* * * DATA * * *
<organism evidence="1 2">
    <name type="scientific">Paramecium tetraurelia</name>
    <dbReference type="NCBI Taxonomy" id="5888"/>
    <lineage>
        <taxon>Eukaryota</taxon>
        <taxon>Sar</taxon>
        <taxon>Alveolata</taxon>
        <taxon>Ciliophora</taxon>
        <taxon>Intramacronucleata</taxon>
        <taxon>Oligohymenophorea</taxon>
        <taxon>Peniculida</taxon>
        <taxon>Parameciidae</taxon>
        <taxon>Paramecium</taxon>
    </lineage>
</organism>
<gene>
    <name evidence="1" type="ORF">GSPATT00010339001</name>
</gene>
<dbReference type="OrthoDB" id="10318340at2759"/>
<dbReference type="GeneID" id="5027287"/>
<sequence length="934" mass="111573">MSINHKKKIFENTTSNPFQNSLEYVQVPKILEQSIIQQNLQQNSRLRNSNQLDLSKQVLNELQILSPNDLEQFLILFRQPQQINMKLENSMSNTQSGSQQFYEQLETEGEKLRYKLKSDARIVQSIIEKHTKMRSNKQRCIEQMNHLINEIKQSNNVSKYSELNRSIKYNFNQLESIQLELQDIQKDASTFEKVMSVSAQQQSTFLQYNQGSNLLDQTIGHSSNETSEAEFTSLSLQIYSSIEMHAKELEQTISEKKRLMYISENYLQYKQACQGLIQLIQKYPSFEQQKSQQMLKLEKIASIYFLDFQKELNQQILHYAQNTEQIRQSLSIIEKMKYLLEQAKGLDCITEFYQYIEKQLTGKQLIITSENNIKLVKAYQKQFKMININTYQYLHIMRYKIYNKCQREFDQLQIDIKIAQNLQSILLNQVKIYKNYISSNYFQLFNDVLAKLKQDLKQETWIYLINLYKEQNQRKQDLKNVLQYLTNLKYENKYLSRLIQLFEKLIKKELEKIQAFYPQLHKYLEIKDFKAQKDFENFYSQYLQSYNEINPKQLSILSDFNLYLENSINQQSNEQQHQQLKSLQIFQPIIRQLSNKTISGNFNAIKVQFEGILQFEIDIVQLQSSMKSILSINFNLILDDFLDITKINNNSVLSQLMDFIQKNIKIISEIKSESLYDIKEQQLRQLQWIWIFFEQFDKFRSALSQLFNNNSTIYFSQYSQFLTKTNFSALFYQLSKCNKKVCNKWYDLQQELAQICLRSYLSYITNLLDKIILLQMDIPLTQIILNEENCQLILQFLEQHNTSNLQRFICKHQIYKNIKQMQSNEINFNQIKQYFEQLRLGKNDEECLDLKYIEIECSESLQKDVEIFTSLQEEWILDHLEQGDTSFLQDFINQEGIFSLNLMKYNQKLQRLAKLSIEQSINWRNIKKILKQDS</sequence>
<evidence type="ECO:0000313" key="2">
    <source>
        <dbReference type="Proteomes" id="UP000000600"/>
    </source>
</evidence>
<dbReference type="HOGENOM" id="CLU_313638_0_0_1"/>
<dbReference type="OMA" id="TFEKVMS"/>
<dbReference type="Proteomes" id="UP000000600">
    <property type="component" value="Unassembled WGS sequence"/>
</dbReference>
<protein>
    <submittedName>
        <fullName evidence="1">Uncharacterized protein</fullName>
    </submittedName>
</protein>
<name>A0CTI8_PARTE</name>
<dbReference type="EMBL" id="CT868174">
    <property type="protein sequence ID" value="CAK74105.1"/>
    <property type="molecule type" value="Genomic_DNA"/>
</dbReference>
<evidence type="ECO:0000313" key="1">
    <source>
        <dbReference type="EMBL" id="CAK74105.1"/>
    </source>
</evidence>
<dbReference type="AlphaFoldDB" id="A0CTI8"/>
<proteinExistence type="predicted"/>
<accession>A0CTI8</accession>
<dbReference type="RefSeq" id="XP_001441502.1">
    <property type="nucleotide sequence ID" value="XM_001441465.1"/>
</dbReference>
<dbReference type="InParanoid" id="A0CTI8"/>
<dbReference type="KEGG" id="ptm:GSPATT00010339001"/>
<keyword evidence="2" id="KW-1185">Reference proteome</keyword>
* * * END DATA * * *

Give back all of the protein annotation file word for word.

<organism evidence="1 2">
    <name type="scientific">Paramecium tetraurelia</name>
    <dbReference type="NCBI Taxonomy" id="5888"/>
    <lineage>
        <taxon>Eukaryota</taxon>
        <taxon>Sar</taxon>
        <taxon>Alveolata</taxon>
        <taxon>Ciliophora</taxon>
        <taxon>Intramacronucleata</taxon>
        <taxon>Oligohymenophorea</taxon>
        <taxon>Peniculida</taxon>
        <taxon>Parameciidae</taxon>
        <taxon>Paramecium</taxon>
    </lineage>
</organism>
<gene>
    <name evidence="1" type="ORF">GSPATT00010339001</name>
</gene>
<dbReference type="OrthoDB" id="10318340at2759"/>
<dbReference type="GeneID" id="5027287"/>
<sequence length="934" mass="111573">MSINHKKKIFENTTSNPFQNSLEYVQVPKILEQSIIQQNLQQNSRLRNSNQLDLSKQVLNELQILSPNDLEQFLILFRQPQQINMKLENSMSNTQSGSQQFYEQLETEGEKLRYKLKSDARIVQSIIEKHTKMRSNKQRCIEQMNHLINEIKQSNNVSKYSELNRSIKYNFNQLESIQLELQDIQKDASTFEKVMSVSAQQQSTFLQYNQGSNLLDQTIGHSSNETSEAEFTSLSLQIYSSIEMHAKELEQTISEKKRLMYISENYLQYKQACQGLIQLIQKYPSFEQQKSQQMLKLEKIASIYFLDFQKELNQQILHYAQNTEQIRQSLSIIEKMKYLLEQAKGLDCITEFYQYIEKQLTGKQLIITSENNIKLVKAYQKQFKMININTYQYLHIMRYKIYNKCQREFDQLQIDIKIAQNLQSILLNQVKIYKNYISSNYFQLFNDVLAKLKQDLKQETWIYLINLYKEQNQRKQDLKNVLQYLTNLKYENKYLSRLIQLFEKLIKKELEKIQAFYPQLHKYLEIKDFKAQKDFENFYSQYLQSYNEINPKQLSILSDFNLYLENSINQQSNEQQHQQLKSLQIFQPIIRQLSNKTISGNFNAIKVQFEGILQFEIDIVQLQSSMKSILSINFNLILDDFLDITKINNNSVLSQLMDFIQKNIKIISEIKSESLYDIKEQQLRQLQWIWIFFEQFDKFRSALSQLFNNNSTIYFSQYSQFLTKTNFSALFYQLSKCNKKVCNKWYDLQQELAQICLRSYLSYITNLLDKIILLQMDIPLTQIILNEENCQLILQFLEQHNTSNLQRFICKHQIYKNIKQMQSNEINFNQIKQYFEQLRLGKNDEECLDLKYIEIECSESLQKDVEIFTSLQEEWILDHLEQGDTSFLQDFINQEGIFSLNLMKYNQKLQRLAKLSIEQSINWRNIKKILKQDS</sequence>
<evidence type="ECO:0000313" key="2">
    <source>
        <dbReference type="Proteomes" id="UP000000600"/>
    </source>
</evidence>
<dbReference type="HOGENOM" id="CLU_313638_0_0_1"/>
<dbReference type="OMA" id="TFEKVMS"/>
<dbReference type="Proteomes" id="UP000000600">
    <property type="component" value="Unassembled WGS sequence"/>
</dbReference>
<protein>
    <submittedName>
        <fullName evidence="1">Uncharacterized protein</fullName>
    </submittedName>
</protein>
<name>A0CTI8_PARTE</name>
<dbReference type="EMBL" id="CT868174">
    <property type="protein sequence ID" value="CAK74105.1"/>
    <property type="molecule type" value="Genomic_DNA"/>
</dbReference>
<evidence type="ECO:0000313" key="1">
    <source>
        <dbReference type="EMBL" id="CAK74105.1"/>
    </source>
</evidence>
<dbReference type="AlphaFoldDB" id="A0CTI8"/>
<proteinExistence type="predicted"/>
<accession>A0CTI8</accession>
<dbReference type="RefSeq" id="XP_001441502.1">
    <property type="nucleotide sequence ID" value="XM_001441465.1"/>
</dbReference>
<dbReference type="InParanoid" id="A0CTI8"/>
<dbReference type="KEGG" id="ptm:GSPATT00010339001"/>
<keyword evidence="2" id="KW-1185">Reference proteome</keyword>